Asset management giant Vanguard will continue investing in fossil fuels firms despite its commitment to hit net zero across its portfolio by 2050, its boss has revealed.
The world’s second-largest asset manager, which manages $8.1tn, said it was committed to shielding its clients from climate risks but would not pull back from fresh investment into coal, oil and natural gas firms.
“Our duty is to maximise long-term total returns for clients. Climate change is a material risk but it is only one factor in an investment decision,” boss Mortimer Buckley told the Financial Times.
He said that Vanguard does not look to “direct company strategy” but engages with companies on climate change and “ask them to set goals and to report how they are mitigating climate risks”.
Firms with a large carbon footprint could be critical in the transition to net-zero, he added.
Buckley’s comments came as the asset manager revealed its net-zero transition report on progress to hit net zero across its portfolio by 2050, with just 17 per cent of its $1.7tn in managed funds aligned with the 2050 target.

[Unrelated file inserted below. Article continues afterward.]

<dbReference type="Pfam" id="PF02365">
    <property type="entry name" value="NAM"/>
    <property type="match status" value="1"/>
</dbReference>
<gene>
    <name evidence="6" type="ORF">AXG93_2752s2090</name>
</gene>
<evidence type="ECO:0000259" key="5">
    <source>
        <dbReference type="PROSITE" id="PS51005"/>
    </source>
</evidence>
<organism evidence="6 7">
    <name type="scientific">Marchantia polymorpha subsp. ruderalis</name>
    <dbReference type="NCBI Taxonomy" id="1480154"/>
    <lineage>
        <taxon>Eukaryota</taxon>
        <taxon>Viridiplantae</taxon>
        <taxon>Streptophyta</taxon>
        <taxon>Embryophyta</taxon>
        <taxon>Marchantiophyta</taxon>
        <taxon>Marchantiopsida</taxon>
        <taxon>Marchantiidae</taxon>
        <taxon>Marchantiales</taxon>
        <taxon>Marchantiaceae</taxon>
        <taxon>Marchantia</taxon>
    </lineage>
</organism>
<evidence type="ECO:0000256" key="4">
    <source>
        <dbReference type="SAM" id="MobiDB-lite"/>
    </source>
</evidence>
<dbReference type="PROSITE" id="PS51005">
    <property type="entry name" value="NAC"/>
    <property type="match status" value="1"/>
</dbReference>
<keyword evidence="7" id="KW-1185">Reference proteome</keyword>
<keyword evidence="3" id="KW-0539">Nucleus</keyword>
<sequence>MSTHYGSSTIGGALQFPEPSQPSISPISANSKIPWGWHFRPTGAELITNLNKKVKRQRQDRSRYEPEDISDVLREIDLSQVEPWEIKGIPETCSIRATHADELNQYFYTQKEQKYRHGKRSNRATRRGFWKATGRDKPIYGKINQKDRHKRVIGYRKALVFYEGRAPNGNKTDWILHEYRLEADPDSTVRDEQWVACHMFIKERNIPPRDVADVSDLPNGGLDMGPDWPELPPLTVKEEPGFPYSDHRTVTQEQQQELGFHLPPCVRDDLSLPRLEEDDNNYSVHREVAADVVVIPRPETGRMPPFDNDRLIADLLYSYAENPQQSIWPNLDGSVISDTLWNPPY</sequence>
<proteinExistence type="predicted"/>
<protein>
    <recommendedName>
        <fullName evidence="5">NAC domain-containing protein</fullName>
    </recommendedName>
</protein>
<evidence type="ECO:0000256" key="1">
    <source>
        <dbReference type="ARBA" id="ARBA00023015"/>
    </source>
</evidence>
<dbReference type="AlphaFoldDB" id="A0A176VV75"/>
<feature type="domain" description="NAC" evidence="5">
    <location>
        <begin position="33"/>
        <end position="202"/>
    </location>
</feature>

The firm said that more than 70 per cent of its passive equity index fund assets are invested in companies with emission reduction goals.
The figures come amid a fierce debate in the asset management industry over the role of environmental, social and governance (ESG) and climate-focused investments, after HSBC’s global chief of responsible investment said last week that the risks had been overstated.
Pioneer of the ESG label, Paul Clements-Hunt, told City A.M. on Monday that the reaction to the comments revealed a schism in the industry, in which maximal returns were at odds with the direction of travel on ESG.
“Increasingly we will see a generational shift – a split – in the asset management industry.,” he told City A.M.
“Where does real talent want to go? What bright, engaged, aspiring mid 20s investment professional would want to fully align themselves with a rear view 20th Century “shareholder maximisation” mindset? Some would but would you want to hire them?”
Nairobi-based Clements-Hunt, who established the advisory firm Blended Capital Group in 2012, also said the frenzied free-for-all of ESG marketing was over as investors grow increasingly sceptical ot the reality behind ESG strategies.